Monday, 23 September 2013

Beinn Mheadhonach.Old Blair. Glen Tilt Walk.

A phone call from Alex, who is still keen to bag his remaining Corbetts when he gets an opportunity, saw us head up past Pitlochry and Blair Atholl to the nearby hamlet of Old Blair where there is a large car park hidden in the woods. Nowadays, this is one of the lesser known gateways into the Cairngorms National Park which covers a larger area than most people think, including me. Going by the Park Map I think it's increased in size to include the Tilt and Atholl Ranges now using the A9 as a convenient boundary marker. Certainly it's not this size on my old AA road map Atlas.2008 edition which shows the boundary ending at An Sgarsoch, 1006 metres, Carn an Fhidhleir 994metres and the headwaters of the River Feshie and River Dee unless this is an error. My Pitlochry OS map seems to have disappeared from my collection. I never pay too much attention to these boundary changes anyway. It's only ever a line drawn on paper to me. These two Munros are so remote and featureless I have no memory whatsoever of bagging them although I do remember walking past the 'Tarf Hotel' to get there. A long trek in. Be bikes now I suppose.
Glen Tilt, up which we were heading, lies on the southern boundaries of this vast area of high rolling uplands, grassy summits and tundra like wastes, at least on the highest Munros over 1000 metres in height.
Some of this high ground can be a bit on the monotonous side in certain areas for a keen amateur photographer looking for variety, soft warmth and texture in landscapes but the area around Blair Atholl, Pitlochry and Glen Tilt is full of beauty and colour with the subtle shades of autumn just starting to creep in on a warm, end of summers day, like this one.
Plenty of wildlife to observe at lower levels and a very scenic glen to follow in Glen Tilt. A Peacock Butterfly feeding.
As a good land rover track snakes into these hills following the left (west) bank of the River Tilt we decided to use the bikes to cut down on the walking. It's around  23/24 kilometres round trip to do this Corbett and it's one of the higher ones, just 40 odd feet short of the magic 914 metres, 3000 foot, Munro height. About a 7 hour day, taking it fairly easy at a relaxed pace. The gorge at this point is a long way down though not quite the rocky chasm depicted on the board. Alex is walking on this early stage because an estate land rover has just past and he likes a talk with the locals. Although you cant tell from the photo it is also slightly uphill, hence the footwork.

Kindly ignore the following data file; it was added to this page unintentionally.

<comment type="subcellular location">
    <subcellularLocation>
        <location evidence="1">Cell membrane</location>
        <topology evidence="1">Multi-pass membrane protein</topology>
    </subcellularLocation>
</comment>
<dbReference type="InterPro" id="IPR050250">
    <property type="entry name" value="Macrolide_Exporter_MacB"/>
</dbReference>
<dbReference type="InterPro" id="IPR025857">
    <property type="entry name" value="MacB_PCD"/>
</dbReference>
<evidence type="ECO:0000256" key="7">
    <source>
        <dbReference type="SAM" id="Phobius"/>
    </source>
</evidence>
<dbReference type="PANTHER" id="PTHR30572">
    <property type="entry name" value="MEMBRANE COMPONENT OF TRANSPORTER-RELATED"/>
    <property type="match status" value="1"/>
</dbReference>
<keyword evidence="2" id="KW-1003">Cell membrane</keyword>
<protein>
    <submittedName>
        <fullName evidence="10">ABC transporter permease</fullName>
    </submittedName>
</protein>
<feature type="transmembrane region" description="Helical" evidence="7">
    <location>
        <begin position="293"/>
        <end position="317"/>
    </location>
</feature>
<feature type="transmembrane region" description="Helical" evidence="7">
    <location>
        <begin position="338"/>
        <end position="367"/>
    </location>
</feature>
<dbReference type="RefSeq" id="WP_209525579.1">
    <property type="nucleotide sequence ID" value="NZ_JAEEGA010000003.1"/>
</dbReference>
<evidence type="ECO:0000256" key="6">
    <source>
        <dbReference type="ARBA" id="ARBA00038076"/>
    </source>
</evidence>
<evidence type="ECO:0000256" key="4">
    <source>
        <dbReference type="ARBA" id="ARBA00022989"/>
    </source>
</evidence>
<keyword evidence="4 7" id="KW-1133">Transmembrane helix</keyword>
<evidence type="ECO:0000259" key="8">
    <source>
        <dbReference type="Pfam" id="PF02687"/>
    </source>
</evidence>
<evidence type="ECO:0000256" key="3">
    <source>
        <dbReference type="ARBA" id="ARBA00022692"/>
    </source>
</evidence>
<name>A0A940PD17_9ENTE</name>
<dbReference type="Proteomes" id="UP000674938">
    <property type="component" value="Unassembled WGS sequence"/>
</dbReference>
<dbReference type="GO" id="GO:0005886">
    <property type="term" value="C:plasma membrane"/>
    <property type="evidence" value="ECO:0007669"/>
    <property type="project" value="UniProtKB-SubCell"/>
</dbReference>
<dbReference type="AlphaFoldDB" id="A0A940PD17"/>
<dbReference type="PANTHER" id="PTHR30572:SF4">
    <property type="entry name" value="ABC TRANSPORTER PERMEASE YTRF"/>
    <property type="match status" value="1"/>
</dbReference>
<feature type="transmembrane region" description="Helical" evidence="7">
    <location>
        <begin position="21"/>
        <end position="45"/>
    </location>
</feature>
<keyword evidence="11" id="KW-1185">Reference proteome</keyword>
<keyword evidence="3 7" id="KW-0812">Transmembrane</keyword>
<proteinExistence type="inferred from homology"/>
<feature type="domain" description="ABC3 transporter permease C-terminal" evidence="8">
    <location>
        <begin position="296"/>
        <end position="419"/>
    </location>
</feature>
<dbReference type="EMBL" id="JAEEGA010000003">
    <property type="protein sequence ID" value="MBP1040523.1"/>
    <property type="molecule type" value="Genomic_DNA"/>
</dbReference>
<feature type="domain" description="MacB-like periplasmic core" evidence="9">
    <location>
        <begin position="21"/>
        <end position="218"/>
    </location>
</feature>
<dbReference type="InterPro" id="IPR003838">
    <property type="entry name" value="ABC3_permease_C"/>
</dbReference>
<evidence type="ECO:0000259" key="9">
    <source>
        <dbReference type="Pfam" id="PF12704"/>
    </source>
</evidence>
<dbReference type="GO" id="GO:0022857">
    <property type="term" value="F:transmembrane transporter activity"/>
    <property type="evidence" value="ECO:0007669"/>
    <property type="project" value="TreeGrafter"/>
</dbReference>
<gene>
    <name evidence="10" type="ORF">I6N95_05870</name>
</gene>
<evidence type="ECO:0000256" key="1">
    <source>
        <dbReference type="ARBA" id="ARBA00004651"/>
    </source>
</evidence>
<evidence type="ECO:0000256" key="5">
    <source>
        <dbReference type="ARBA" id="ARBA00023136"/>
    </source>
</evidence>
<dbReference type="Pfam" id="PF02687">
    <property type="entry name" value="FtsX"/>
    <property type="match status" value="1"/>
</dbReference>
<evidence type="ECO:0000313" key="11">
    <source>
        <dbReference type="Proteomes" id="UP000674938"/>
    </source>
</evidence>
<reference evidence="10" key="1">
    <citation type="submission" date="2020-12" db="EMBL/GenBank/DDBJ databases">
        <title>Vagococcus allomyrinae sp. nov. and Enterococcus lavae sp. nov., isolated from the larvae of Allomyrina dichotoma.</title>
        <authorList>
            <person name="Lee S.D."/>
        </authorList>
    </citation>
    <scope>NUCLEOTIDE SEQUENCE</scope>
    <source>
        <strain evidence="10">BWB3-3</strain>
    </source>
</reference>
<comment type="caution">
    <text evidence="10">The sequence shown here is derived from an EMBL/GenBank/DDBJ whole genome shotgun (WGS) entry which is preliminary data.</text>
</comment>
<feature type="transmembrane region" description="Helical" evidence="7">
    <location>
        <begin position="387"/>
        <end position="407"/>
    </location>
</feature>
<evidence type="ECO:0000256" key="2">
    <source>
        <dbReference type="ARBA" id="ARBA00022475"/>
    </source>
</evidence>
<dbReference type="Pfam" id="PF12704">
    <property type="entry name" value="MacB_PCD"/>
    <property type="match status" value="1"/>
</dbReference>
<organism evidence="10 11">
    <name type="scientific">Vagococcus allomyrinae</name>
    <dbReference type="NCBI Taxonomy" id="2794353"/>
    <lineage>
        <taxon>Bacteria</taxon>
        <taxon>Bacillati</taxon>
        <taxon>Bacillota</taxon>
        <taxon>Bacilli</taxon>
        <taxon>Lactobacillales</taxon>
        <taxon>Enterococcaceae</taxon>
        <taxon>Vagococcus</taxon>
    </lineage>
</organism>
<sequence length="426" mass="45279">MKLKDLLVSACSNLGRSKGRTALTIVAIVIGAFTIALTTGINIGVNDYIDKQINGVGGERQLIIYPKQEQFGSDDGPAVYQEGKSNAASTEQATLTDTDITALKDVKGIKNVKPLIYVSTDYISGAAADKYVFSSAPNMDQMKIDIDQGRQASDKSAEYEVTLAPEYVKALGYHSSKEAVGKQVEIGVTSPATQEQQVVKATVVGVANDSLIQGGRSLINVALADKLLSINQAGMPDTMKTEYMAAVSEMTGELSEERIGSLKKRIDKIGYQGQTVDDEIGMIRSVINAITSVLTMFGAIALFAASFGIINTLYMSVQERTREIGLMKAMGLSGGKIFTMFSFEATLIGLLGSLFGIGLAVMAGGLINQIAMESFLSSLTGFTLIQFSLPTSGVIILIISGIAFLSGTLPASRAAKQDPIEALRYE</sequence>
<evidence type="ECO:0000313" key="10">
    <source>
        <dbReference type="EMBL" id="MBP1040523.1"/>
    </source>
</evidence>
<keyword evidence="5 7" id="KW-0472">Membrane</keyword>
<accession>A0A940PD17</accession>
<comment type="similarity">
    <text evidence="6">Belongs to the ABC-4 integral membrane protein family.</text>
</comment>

After a few useful kilometres on the bike a track on the left is followed over a stone bridge then this diamond shaped hobbit hole in a deer fence is entered. We left the bikes chained up here. Note the super soft comfy slip on gel saddle. What a difference this makes on any bike run.
A side tributary is followed with the hill now almost in sight. Needless to say, being a Corbett, we never saw any other hill walkers once away from the car park area.
We did see this however. At first we thought it was a polar bear on an adjoining summit as it was too big to be a lone sheep or dog. Viewed through the camera zoom however it turned out to be the stalker and his pony out tracking the movements of the deer wandering the hills. This is the heartland  of Scotland's large game estates, where rich clients pay to shoot deer, grouse, pheasants, and other unlucky forms of life roaming the landscape. I prefer to pick my food up from the supermarket personally and open my wallet very carefully each time to let only a trickle of money slip out.